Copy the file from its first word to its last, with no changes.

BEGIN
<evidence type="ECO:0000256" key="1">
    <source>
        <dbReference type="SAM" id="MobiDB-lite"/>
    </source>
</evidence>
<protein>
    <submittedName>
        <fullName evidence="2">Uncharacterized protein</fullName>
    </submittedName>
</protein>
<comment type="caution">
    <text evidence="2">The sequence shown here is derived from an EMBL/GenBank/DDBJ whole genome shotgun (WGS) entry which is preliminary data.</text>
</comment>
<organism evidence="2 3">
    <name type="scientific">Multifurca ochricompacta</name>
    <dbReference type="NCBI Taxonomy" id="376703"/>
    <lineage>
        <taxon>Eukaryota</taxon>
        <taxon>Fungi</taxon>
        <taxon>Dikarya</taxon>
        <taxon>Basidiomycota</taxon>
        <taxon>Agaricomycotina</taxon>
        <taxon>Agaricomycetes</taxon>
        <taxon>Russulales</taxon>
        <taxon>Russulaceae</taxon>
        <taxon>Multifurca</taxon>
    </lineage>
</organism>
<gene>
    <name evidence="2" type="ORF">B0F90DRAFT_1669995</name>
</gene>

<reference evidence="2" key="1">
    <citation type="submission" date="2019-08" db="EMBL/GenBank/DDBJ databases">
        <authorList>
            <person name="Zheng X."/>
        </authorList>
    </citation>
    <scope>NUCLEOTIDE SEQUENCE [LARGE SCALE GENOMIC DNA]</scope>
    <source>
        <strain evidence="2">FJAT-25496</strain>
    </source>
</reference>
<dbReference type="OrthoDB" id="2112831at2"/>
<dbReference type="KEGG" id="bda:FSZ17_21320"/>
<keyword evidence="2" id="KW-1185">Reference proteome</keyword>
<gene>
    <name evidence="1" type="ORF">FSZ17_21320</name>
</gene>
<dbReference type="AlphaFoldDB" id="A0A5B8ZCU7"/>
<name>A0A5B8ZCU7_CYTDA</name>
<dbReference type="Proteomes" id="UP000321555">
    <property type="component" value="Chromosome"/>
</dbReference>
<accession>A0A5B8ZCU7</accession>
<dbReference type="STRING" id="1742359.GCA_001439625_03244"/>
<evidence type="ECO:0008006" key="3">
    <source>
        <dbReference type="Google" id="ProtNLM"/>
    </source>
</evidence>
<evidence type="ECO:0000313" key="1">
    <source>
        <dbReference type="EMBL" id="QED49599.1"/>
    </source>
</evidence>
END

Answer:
<evidence type="ECO:0000256" key="1">
    <source>
        <dbReference type="SAM" id="MobiDB-lite"/>
    </source>
</evidence>
<protein>
    <submittedName>
        <fullName evidence="2">Uncharacterized protein</fullName>
    </submittedName>
</protein>
<comment type="caution">
    <text evidence="2">The sequence shown here is derived from an EMBL/GenBank/DDBJ whole genome shotgun (WGS) entry which is preliminary data.</text>
</comment>
<organism evidence="2 3">
    <name type="scientific">Multifurca ochricompacta</name>
    <dbReference type="NCBI Taxonomy" id="376703"/>
    <lineage>
        <taxon>Eukaryota</taxon>
        <taxon>Fungi</taxon>
        <taxon>Dikarya</taxon>
        <taxon>Basidiomycota</taxon>
        <taxon>Agaricomycotina</taxon>
        <taxon>Agaricomycetes</taxon>
        <taxon>Russulales</taxon>
        <taxon>Russulaceae</taxon>
        <taxon>Multifurca</taxon>
    </lineage>
</organism>
<gene>
    <name evidence="2" type="ORF">B0F90DRAFT_1669995</name>
</gene>

<reference evidence="2" key="1">
    <citation type="submission" date="2019-08" db="EMBL/GenBank/DDBJ databases">
        <authorList>
            <person name="Zheng X."/>
        </authorList>
    </citation>
    <scope>NUCLEOTIDE SEQUENCE [LARGE SCALE GENOMIC DNA]</scope>
    <source>
        <strain evidence="2">FJAT-25496</strain>
    </source>
</reference>
<dbReference type="OrthoDB" id="2112831at2"/>
<dbReference type="KEGG" id="bda:FSZ17_21320"/>
<keyword evidence="2" id="KW-1185">Reference proteome</keyword>
<gene>
    <name evidence="1" type="ORF">FSZ17_21320</name>
</gene>
<dbReference type="AlphaFoldDB" id="A0A5B8ZCU7"/>
<name>A0A5B8ZCU7_CYTDA</name>
<dbReference type="Proteomes" id="UP000321555">
    <property type="component" value="Chromosome"/>
</dbReference>
<accession>A0A5B8ZCU7</accession>
<dbReference type="STRING" id="1742359.GCA_001439625_03244"/>
<evidence type="ECO:0008006" key="3">
    <source>
        <dbReference type="Google" id="ProtNLM"/>
    </source>
</evidence>
<evidence type="ECO:0000313" key="1">
    <source>
        <dbReference type="EMBL" id="QED49599.1"/>
    </source>
</evidence>